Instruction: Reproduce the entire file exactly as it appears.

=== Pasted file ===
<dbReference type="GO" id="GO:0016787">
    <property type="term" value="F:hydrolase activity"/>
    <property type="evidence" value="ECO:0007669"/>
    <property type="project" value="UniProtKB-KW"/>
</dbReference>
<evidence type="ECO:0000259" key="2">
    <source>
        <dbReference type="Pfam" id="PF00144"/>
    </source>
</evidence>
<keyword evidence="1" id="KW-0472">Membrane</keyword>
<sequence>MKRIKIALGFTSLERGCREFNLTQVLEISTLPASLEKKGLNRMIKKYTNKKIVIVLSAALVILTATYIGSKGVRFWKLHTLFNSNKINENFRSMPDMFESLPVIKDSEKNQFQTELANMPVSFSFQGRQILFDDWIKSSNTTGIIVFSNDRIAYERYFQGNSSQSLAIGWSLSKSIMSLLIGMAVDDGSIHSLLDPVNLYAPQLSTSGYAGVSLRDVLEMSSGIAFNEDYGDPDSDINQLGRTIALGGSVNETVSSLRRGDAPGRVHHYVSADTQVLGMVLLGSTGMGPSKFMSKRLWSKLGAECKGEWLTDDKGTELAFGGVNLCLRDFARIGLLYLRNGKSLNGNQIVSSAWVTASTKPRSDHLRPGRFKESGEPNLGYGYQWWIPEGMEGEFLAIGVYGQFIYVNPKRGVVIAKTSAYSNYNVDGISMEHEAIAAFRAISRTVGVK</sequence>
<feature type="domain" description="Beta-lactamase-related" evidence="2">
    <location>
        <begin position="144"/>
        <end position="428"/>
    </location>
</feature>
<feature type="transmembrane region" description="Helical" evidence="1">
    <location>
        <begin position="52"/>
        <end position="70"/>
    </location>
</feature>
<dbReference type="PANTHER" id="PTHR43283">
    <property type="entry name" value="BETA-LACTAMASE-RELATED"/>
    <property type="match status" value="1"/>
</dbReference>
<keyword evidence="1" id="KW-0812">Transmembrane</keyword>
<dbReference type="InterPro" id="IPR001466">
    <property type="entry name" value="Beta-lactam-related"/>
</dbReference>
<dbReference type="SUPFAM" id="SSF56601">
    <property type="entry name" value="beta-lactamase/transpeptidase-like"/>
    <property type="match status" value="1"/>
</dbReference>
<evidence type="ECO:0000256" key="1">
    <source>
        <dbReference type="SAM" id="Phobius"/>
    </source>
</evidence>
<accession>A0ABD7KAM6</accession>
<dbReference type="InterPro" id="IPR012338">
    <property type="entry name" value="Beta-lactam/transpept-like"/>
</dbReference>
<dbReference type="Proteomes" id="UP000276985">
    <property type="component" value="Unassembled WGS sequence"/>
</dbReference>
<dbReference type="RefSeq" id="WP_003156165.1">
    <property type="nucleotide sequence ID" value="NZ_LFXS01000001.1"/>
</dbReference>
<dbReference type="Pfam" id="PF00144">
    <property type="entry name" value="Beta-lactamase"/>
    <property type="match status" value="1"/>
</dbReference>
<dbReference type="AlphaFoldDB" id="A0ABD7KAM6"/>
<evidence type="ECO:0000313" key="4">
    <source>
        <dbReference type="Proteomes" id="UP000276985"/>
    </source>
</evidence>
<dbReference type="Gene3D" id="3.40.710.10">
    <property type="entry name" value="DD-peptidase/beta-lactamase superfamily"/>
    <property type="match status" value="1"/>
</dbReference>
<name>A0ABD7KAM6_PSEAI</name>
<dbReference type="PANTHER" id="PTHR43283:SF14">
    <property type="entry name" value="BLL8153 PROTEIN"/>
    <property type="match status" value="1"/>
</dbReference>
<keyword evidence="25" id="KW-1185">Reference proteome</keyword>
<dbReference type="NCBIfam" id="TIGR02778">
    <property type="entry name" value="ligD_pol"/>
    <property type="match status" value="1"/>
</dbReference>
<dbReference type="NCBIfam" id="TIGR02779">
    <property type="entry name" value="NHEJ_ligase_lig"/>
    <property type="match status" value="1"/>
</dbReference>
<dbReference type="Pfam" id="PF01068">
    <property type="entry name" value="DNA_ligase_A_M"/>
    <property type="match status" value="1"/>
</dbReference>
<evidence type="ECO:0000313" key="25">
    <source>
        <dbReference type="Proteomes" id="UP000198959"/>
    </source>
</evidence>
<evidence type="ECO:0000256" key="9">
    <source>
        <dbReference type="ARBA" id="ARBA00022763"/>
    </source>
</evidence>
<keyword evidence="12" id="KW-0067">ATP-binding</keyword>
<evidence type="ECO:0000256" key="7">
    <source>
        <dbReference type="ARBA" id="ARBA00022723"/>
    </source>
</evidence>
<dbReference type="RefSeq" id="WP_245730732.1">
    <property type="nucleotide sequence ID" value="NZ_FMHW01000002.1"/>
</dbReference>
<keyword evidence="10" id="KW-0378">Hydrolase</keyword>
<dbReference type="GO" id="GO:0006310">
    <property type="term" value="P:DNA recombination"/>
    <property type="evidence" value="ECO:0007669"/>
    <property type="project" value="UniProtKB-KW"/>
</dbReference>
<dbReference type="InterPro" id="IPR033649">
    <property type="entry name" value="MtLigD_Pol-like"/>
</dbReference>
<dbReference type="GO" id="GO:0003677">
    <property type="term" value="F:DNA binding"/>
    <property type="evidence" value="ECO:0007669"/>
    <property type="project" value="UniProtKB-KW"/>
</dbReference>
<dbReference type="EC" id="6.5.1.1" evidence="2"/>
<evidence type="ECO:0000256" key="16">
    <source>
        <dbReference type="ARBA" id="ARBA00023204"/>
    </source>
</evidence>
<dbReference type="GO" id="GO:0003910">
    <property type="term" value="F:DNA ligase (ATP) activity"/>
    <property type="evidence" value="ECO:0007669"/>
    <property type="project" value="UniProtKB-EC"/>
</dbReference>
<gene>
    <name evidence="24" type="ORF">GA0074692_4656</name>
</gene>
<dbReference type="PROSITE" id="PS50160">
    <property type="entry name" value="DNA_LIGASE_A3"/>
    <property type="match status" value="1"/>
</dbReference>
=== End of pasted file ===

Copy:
<dbReference type="GO" id="GO:0016787">
    <property type="term" value="F:hydrolase activity"/>
    <property type="evidence" value="ECO:0007669"/>
    <property type="project" value="UniProtKB-KW"/>
</dbReference>
<evidence type="ECO:0000259" key="2">
    <source>
        <dbReference type="Pfam" id="PF00144"/>
    </source>
</evidence>
<keyword evidence="1" id="KW-0472">Membrane</keyword>
<sequence>MKRIKIALGFTSLERGCREFNLTQVLEISTLPASLEKKGLNRMIKKYTNKKIVIVLSAALVILTATYIGSKGVRFWKLHTLFNSNKINENFRSMPDMFESLPVIKDSEKNQFQTELANMPVSFSFQGRQILFDDWIKSSNTTGIIVFSNDRIAYERYFQGNSSQSLAIGWSLSKSIMSLLIGMAVDDGSIHSLLDPVNLYAPQLSTSGYAGVSLRDVLEMSSGIAFNEDYGDPDSDINQLGRTIALGGSVNETVSSLRRGDAPGRVHHYVSADTQVLGMVLLGSTGMGPSKFMSKRLWSKLGAECKGEWLTDDKGTELAFGGVNLCLRDFARIGLLYLRNGKSLNGNQIVSSAWVTASTKPRSDHLRPGRFKESGEPNLGYGYQWWIPEGMEGEFLAIGVYGQFIYVNPKRGVVIAKTSAYSNYNVDGISMEHEAIAAFRAISRTVGVK</sequence>
<feature type="domain" description="Beta-lactamase-related" evidence="2">
    <location>
        <begin position="144"/>
        <end position="428"/>
    </location>
</feature>
<feature type="transmembrane region" description="Helical" evidence="1">
    <location>
        <begin position="52"/>
        <end position="70"/>
    </location>
</feature>
<dbReference type="PANTHER" id="PTHR43283">
    <property type="entry name" value="BETA-LACTAMASE-RELATED"/>
    <property type="match status" value="1"/>
</dbReference>
<keyword evidence="1" id="KW-0812">Transmembrane</keyword>
<dbReference type="InterPro" id="IPR001466">
    <property type="entry name" value="Beta-lactam-related"/>
</dbReference>
<dbReference type="SUPFAM" id="SSF56601">
    <property type="entry name" value="beta-lactamase/transpeptidase-like"/>
    <property type="match status" value="1"/>
</dbReference>
<evidence type="ECO:0000256" key="1">
    <source>
        <dbReference type="SAM" id="Phobius"/>
    </source>
</evidence>
<accession>A0ABD7KAM6</accession>
<dbReference type="InterPro" id="IPR012338">
    <property type="entry name" value="Beta-lactam/transpept-like"/>
</dbReference>
<dbReference type="Proteomes" id="UP000276985">
    <property type="component" value="Unassembled WGS sequence"/>
</dbReference>
<dbReference type="RefSeq" id="WP_003156165.1">
    <property type="nucleotide sequence ID" value="NZ_LFXS01000001.1"/>
</dbReference>
<dbReference type="Pfam" id="PF00144">
    <property type="entry name" value="Beta-lactamase"/>
    <property type="match status" value="1"/>
</dbReference>
<dbReference type="AlphaFoldDB" id="A0ABD7KAM6"/>
<evidence type="ECO:0000313" key="4">
    <source>
        <dbReference type="Proteomes" id="UP000276985"/>
    </source>
</evidence>
<dbReference type="Gene3D" id="3.40.710.10">
    <property type="entry name" value="DD-peptidase/beta-lactamase superfamily"/>
    <property type="match status" value="1"/>
</dbReference>
<name>A0ABD7KAM6_PSEAI</name>
<dbReference type="PANTHER" id="PTHR43283:SF14">
    <property type="entry name" value="BLL8153 PROTEIN"/>
    <property type="match status" value="1"/>
</dbReference>
<keyword evidence="25" id="KW-1185">Reference proteome</keyword>
<dbReference type="NCBIfam" id="TIGR02778">
    <property type="entry name" value="ligD_pol"/>
    <property type="match status" value="1"/>
</dbReference>
<dbReference type="NCBIfam" id="TIGR02779">
    <property type="entry name" value="NHEJ_ligase_lig"/>
    <property type="match status" value="1"/>
</dbReference>
<dbReference type="Pfam" id="PF01068">
    <property type="entry name" value="DNA_ligase_A_M"/>
    <property type="match status" value="1"/>
</dbReference>
<evidence type="ECO:0000313" key="25">
    <source>
        <dbReference type="Proteomes" id="UP000198959"/>
    </source>
</evidence>
<evidence type="ECO:0000256" key="9">
    <source>
        <dbReference type="ARBA" id="ARBA00022763"/>
    </source>
</evidence>
<keyword evidence="12" id="KW-0067">ATP-binding</keyword>
<evidence type="ECO:0000256" key="7">
    <source>
        <dbReference type="ARBA" id="ARBA00022723"/>
    </source>
</evidence>
<dbReference type="RefSeq" id="WP_245730732.1">
    <property type="nucleotide sequence ID" value="NZ_FMHW01000002.1"/>
</dbReference>
<keyword evidence="10" id="KW-0378">Hydrolase</keyword>
<dbReference type="GO" id="GO:0006310">
    <property type="term" value="P:DNA recombination"/>
    <property type="evidence" value="ECO:0007669"/>
    <property type="project" value="UniProtKB-KW"/>
</dbReference>
<dbReference type="InterPro" id="IPR033649">
    <property type="entry name" value="MtLigD_Pol-like"/>
</dbReference>
<dbReference type="GO" id="GO:0003677">
    <property type="term" value="F:DNA binding"/>
    <property type="evidence" value="ECO:0007669"/>
    <property type="project" value="UniProtKB-KW"/>
</dbReference>
<dbReference type="EC" id="6.5.1.1" evidence="2"/>
<evidence type="ECO:0000256" key="16">
    <source>
        <dbReference type="ARBA" id="ARBA00023204"/>
    </source>
</evidence>
<dbReference type="GO" id="GO:0003910">
    <property type="term" value="F:DNA ligase (ATP) activity"/>
    <property type="evidence" value="ECO:0007669"/>
    <property type="project" value="UniProtKB-EC"/>
</dbReference>
<gene>
    <name evidence="24" type="ORF">GA0074692_4656</name>
</gene>
<dbReference type="PROSITE" id="PS50160">
    <property type="entry name" value="DNA_LIGASE_A3"/>
    <property type="match status" value="1"/>
</dbReference>